A mere 30 minutes later the next ERC double was out on the course racing in a Henley Final. Michael Hohnstein and Colin Findlay were out in the dashingly named “Bald Eagle Replacement” to compete for gold in the U23 Men’s 2x. The two ERC boys raced hard and put the top scullers under serious pressure. The boat usually comes out of the blocks slow and reels the competition in on the way down the track. For the final, the Edmonton crew stayed with the pack out of the start and put in a big push at 1000 m to finish the race in an excellent fourth place. Bow seat Colin Findlay appeared diplomatic after the race: “I was happy with race. We did what we planned and executed our race plan to the best of our ability.” Aside from his impressive sculling skills, Colin excels at post-race interviews and will soon start a seminar series on the subject. Congratulations to Michael and Colin on an excellent result.

The most anticipated of the Edmonton finals was the U19 Women’s 1x race of Aline Belzil. Aline and her single have had a great summer season so far, placing fourth in the school boy regatta in June, followed by selection onto the Canadian team for the Canamex regatta, where she won a gold medal. Her route to the Henley final gave no cause for concern and was easy on the nerves of coach Williams. Aline’s stated aim for the final was to go for some “bling bling” and the only way to do her race justice is to let her talk about it in her own words: “I am so lucky to have gotten this far, and it was probably one of the best races of my life. I’m happy with the result because I am walking away knowing I couldn’t have done anything differently or pushed any harder. My race plan went perfectly it just happened to be that the London girl was faster! All I’m sayin’ is though, she bettah watch out.” Aline finished the race an excellent second (in North America!!!) and can look forward to another year of eligibility in the Junior category, while the rest of her competition in the final is graduating to the U23 ranks next year. Congratulations to Aline on an awesome summer season!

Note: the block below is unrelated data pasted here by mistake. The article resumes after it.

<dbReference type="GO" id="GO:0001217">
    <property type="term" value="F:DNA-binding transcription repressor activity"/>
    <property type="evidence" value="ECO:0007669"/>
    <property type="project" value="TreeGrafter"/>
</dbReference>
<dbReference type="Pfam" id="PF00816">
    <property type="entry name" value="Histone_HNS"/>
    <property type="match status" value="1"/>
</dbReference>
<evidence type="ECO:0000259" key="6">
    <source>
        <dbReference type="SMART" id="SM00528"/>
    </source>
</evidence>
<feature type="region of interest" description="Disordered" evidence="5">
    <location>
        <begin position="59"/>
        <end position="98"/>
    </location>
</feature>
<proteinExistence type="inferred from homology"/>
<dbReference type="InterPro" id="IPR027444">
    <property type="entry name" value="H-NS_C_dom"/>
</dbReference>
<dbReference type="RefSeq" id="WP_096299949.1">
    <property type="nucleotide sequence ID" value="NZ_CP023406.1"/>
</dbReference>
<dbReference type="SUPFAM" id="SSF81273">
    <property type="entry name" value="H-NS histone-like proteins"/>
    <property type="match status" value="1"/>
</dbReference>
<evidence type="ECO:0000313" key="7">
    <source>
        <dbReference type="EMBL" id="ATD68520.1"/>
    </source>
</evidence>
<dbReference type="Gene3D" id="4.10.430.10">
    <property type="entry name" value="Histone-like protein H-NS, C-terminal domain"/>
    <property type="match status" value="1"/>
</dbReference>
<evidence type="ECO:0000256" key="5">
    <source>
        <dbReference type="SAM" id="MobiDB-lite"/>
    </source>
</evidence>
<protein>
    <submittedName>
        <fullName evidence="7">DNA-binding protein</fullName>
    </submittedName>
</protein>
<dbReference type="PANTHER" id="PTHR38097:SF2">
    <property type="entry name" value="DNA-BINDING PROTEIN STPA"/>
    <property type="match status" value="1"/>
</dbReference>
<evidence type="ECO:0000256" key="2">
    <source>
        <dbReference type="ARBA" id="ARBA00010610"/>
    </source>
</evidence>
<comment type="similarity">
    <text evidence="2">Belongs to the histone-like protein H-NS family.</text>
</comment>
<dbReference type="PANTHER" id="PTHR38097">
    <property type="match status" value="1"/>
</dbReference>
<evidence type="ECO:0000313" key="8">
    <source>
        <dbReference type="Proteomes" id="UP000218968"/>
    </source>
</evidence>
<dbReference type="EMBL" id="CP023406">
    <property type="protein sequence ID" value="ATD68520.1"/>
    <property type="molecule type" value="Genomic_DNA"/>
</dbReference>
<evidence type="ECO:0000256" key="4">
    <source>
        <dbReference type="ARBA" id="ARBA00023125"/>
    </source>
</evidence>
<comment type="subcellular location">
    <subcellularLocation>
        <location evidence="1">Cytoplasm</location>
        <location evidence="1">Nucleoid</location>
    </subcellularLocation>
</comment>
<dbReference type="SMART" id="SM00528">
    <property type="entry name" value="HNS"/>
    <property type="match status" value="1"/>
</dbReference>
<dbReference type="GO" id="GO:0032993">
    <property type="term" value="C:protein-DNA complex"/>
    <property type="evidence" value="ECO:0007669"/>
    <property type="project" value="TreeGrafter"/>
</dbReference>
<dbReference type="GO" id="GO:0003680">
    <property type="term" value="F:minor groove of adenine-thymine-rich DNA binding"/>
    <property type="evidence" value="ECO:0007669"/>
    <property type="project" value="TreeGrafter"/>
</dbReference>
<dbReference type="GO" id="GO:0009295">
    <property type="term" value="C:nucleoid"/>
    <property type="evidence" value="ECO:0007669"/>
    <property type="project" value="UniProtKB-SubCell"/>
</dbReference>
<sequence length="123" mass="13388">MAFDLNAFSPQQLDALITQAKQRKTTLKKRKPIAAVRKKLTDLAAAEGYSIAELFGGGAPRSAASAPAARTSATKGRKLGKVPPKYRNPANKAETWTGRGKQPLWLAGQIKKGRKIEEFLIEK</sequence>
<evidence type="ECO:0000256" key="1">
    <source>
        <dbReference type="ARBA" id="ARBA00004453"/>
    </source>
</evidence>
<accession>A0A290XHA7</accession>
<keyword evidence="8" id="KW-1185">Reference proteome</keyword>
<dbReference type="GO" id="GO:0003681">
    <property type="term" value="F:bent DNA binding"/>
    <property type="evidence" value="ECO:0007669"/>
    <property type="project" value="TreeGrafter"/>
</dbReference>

Last on the ticket of Edmonton races was the Lightweight Men’s 4- of Ole TietzTorrin LemireMark Bonar and Quinn Brandly. The crew was ready for another “hurra” after a long day of racing that had started a full 10 hours prior for some crew members. The boat was eager to show the big clubs that the ERC lightweights can hold their own against the best and even more eager to describe their race using flower related puns afterwards. So here it is in the words of constant gardener Torrin {with some annotation for clarity}: “Akin to the ERC lawn, delicate flowers go through a dormancy phase during the seeding stage {Note: nap before the race}, but sprout and bloom in time to follow the setting sun west {Note: headed to the start refreshed}. Plenty of water, light and nurture allow the flower to grow and prosper in early spring {Note: the start went well}. The flower reaches full bloom and unfolds all its beauty in mid-summer {Note: the middle of the race went well}, but as photosynthetic processes start to fail in the fall the flower is left to wilt gracefully {Note: the crew fell of the pace somewhat in the later stages}. Fertile soil and care are essential for seedlings to prosper {Note: Thank you to club and coaches for their support throughout the year!}.” The Edmonton crew raced aggressively to place fourth in a competitive field, despite being drawn into “reserve” lane 8 (and running into some shrubbery on their way down the course {Note: fact, not a flower related pun}).

Well done to all those who raced today. We are looking forward to some semi-finals and a final in U23 Lightweight 4- tomorrow. Thank you for reading. The Press Officer and team would like to apologize for the ever more obscure references and metaphors. It has been a long week already.

– Press Officer Tietz